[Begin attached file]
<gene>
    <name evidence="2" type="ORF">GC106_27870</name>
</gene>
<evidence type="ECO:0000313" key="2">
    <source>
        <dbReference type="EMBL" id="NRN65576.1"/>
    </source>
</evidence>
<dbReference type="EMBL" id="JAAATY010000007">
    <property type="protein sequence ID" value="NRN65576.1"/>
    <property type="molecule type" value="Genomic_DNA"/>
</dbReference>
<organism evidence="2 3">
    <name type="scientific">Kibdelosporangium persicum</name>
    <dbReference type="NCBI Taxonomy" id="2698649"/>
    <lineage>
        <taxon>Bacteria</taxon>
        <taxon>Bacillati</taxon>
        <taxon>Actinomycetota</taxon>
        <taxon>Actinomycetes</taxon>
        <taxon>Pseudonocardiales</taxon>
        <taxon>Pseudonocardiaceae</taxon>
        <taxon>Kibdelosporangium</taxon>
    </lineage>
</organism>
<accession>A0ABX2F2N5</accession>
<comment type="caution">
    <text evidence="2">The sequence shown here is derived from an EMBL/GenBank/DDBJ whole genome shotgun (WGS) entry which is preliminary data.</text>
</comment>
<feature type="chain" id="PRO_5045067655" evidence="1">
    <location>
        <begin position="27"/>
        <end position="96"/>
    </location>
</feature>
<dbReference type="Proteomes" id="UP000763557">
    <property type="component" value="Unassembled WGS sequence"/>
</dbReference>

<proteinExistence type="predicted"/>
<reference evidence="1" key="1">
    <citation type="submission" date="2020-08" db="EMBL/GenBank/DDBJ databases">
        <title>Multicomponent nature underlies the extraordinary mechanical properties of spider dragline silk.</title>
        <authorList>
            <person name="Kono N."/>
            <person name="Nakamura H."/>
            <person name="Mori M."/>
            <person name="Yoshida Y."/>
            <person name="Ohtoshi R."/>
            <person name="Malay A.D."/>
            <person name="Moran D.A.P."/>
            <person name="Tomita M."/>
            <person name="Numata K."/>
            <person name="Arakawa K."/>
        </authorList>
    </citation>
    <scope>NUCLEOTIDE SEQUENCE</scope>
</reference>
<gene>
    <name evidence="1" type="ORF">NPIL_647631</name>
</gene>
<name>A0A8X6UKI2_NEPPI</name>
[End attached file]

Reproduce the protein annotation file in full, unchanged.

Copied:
<gene>
    <name evidence="2" type="ORF">GC106_27870</name>
</gene>
<evidence type="ECO:0000313" key="2">
    <source>
        <dbReference type="EMBL" id="NRN65576.1"/>
    </source>
</evidence>
<dbReference type="EMBL" id="JAAATY010000007">
    <property type="protein sequence ID" value="NRN65576.1"/>
    <property type="molecule type" value="Genomic_DNA"/>
</dbReference>
<organism evidence="2 3">
    <name type="scientific">Kibdelosporangium persicum</name>
    <dbReference type="NCBI Taxonomy" id="2698649"/>
    <lineage>
        <taxon>Bacteria</taxon>
        <taxon>Bacillati</taxon>
        <taxon>Actinomycetota</taxon>
        <taxon>Actinomycetes</taxon>
        <taxon>Pseudonocardiales</taxon>
        <taxon>Pseudonocardiaceae</taxon>
        <taxon>Kibdelosporangium</taxon>
    </lineage>
</organism>
<accession>A0ABX2F2N5</accession>
<comment type="caution">
    <text evidence="2">The sequence shown here is derived from an EMBL/GenBank/DDBJ whole genome shotgun (WGS) entry which is preliminary data.</text>
</comment>
<feature type="chain" id="PRO_5045067655" evidence="1">
    <location>
        <begin position="27"/>
        <end position="96"/>
    </location>
</feature>
<dbReference type="Proteomes" id="UP000763557">
    <property type="component" value="Unassembled WGS sequence"/>
</dbReference>

<proteinExistence type="predicted"/>
<reference evidence="1" key="1">
    <citation type="submission" date="2020-08" db="EMBL/GenBank/DDBJ databases">
        <title>Multicomponent nature underlies the extraordinary mechanical properties of spider dragline silk.</title>
        <authorList>
            <person name="Kono N."/>
            <person name="Nakamura H."/>
            <person name="Mori M."/>
            <person name="Yoshida Y."/>
            <person name="Ohtoshi R."/>
            <person name="Malay A.D."/>
            <person name="Moran D.A.P."/>
            <person name="Tomita M."/>
            <person name="Numata K."/>
            <person name="Arakawa K."/>
        </authorList>
    </citation>
    <scope>NUCLEOTIDE SEQUENCE</scope>
</reference>
<gene>
    <name evidence="1" type="ORF">NPIL_647631</name>
</gene>
<name>A0A8X6UKI2_NEPPI</name>